Later this month, the IOM Committee on Approaching Death: Addressing Key End of Life Issues will hold its third meeting in Houston.
The agenda includes sessions on (1) clinical ethics, (2) addressing spiritual and religious issues, and (3) empirical and legal issues regarding POLST. Here is the description of the POLST session.
Critical overview of empirical evidence regarding the impact of POLST on clinical care and
outcomes. Does POLST lead to fewer days in the Intensive Care Unit in the last week of life,
CPR before death, etc.? Do states that have robust POLST programs have different levels of
specific medical interventions in end-of-life care? Does POLST reduce disputes regarding end-of-life decisions? Does POLST prevent complicated grieving by survivors or decision regret?
Susan E. Hickman, PhD
Associate Professor, Indiana University School of Nursing
Co-Director, RESPECT Signature Center, IUPUI
Senior Affiliate, IU Health Fairbanks Center for Medical Ethics
Challenges and limitations in advance care planning and POLST, with particular attention to
vulnerable patients. The importance of conversations in advance care planning as well as
documentation of orders and the challenges in improving these conversations.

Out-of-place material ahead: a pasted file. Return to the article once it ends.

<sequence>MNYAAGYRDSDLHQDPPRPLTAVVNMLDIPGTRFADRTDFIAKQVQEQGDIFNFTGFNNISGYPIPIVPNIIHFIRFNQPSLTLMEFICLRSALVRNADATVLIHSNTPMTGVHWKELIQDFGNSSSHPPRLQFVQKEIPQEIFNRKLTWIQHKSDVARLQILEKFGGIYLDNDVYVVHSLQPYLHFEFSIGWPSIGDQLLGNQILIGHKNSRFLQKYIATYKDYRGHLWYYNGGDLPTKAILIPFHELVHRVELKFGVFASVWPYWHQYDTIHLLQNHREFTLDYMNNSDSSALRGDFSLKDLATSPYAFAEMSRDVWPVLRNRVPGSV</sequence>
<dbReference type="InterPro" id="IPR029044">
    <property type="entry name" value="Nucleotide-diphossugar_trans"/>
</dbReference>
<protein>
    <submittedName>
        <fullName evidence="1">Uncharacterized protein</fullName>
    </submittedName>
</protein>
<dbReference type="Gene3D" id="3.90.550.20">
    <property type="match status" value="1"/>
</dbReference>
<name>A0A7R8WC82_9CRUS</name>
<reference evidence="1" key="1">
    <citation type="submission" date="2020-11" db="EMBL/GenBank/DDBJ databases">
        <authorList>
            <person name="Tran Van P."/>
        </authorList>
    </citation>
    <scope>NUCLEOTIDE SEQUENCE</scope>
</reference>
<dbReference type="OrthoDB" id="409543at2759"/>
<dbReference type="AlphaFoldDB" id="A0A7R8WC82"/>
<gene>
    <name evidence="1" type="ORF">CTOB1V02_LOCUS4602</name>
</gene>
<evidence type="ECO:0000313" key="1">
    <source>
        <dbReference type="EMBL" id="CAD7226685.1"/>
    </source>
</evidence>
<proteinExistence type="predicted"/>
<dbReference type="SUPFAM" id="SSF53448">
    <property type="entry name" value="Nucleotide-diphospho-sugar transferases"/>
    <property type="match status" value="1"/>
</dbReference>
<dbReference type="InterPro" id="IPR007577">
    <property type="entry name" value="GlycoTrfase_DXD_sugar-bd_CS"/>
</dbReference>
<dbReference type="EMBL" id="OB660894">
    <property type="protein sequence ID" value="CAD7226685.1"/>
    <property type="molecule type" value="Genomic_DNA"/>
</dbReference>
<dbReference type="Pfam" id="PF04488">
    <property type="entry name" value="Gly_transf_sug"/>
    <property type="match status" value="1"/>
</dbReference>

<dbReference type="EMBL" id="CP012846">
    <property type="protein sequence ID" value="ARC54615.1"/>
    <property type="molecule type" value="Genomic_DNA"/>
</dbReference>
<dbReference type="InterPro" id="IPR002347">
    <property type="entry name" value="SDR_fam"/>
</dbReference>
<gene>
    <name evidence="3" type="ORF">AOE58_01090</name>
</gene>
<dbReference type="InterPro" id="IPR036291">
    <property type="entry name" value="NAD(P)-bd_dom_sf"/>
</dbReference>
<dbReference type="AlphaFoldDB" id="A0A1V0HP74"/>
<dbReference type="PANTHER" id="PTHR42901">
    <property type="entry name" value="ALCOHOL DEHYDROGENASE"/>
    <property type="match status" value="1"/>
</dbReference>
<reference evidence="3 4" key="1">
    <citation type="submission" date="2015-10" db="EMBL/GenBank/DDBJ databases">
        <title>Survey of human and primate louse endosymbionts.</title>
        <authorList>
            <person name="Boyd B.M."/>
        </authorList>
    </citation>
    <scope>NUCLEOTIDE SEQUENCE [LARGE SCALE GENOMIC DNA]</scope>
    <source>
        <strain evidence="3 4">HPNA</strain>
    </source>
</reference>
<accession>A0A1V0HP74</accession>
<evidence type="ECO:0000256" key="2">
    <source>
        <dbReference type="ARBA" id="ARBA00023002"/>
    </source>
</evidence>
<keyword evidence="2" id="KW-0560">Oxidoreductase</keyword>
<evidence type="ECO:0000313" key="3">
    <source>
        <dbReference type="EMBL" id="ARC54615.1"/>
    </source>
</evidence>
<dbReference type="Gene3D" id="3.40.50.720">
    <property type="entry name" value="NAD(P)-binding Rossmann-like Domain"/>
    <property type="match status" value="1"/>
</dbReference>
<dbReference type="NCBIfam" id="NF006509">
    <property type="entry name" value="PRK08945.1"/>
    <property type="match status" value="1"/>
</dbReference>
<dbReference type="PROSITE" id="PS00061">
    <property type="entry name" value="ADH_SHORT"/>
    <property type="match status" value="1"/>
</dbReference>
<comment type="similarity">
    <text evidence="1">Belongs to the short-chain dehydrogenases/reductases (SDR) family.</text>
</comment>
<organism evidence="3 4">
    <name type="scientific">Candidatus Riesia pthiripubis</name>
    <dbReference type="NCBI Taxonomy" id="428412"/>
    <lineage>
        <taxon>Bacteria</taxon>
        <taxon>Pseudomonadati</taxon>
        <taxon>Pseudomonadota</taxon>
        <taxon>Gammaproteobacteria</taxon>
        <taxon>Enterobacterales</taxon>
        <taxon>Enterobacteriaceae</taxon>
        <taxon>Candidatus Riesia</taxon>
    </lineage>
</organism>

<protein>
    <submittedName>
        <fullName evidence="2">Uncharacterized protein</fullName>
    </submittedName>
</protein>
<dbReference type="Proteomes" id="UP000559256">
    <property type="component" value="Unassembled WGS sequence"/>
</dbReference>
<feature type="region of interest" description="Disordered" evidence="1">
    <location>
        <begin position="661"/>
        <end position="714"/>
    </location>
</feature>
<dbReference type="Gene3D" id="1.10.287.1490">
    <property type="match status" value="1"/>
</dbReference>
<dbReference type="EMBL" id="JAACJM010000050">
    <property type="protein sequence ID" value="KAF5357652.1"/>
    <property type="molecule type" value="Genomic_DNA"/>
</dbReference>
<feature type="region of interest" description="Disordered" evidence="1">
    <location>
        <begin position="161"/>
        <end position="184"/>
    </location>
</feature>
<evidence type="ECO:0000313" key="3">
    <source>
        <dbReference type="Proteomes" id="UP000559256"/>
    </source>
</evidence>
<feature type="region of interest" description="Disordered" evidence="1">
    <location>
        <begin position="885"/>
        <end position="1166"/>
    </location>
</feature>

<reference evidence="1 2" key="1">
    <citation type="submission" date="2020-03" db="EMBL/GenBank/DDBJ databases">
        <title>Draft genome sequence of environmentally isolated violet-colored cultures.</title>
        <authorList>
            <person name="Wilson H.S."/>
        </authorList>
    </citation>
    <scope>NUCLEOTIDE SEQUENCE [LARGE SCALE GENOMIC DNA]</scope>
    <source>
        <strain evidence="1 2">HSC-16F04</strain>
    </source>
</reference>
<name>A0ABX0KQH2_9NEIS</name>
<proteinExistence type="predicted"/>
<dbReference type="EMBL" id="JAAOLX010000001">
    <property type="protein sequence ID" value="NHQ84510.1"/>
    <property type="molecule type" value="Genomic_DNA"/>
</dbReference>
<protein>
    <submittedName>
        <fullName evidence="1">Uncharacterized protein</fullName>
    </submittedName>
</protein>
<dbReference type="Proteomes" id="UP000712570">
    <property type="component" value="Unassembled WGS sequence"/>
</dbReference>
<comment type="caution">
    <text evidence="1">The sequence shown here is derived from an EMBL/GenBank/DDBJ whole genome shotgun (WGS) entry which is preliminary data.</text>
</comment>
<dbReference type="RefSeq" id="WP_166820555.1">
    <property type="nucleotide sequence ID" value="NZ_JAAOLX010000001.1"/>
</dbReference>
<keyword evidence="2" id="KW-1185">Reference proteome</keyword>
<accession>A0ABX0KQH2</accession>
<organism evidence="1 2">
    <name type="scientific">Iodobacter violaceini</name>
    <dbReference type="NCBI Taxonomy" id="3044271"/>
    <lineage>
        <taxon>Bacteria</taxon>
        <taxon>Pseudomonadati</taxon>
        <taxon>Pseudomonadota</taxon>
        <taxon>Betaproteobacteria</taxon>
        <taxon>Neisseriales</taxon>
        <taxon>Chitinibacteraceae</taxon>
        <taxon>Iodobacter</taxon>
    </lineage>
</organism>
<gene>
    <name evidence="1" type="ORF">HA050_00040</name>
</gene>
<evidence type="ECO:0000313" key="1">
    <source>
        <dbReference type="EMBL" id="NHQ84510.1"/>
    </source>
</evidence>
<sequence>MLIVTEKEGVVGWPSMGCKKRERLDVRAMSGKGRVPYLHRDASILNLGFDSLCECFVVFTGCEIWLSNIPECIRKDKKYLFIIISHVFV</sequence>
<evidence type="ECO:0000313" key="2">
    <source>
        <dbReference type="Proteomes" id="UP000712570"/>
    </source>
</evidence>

Rebecca Sudore, MD
Associate Professor of Medicine
University of California, San Francisco
What legal issues might present challenges to a patient and family who wish to use the POLST
form or other types of advance care planning? May a surrogate complete a POLST for a patient
who has already lost decision-making capacity? Are there restrictions on using POLST to
decline feeding tubes in patients with severe dementia or stroke? Are these limitations
communicated effectively to patients and families using POLST? Have there been cases
involving POLST in the courts? What other legal approaches to advance care planning have
states implemented, such as default priority for surrogates and oral appointment of health care
proxies, and how have they worked in practice?
Alan Meisel, JD
Director, Center for Bioethics and Health Law
Dickie, McCamey and Chilcote Professor of Bioethics, and Professor of Law and
University of Pittsburgh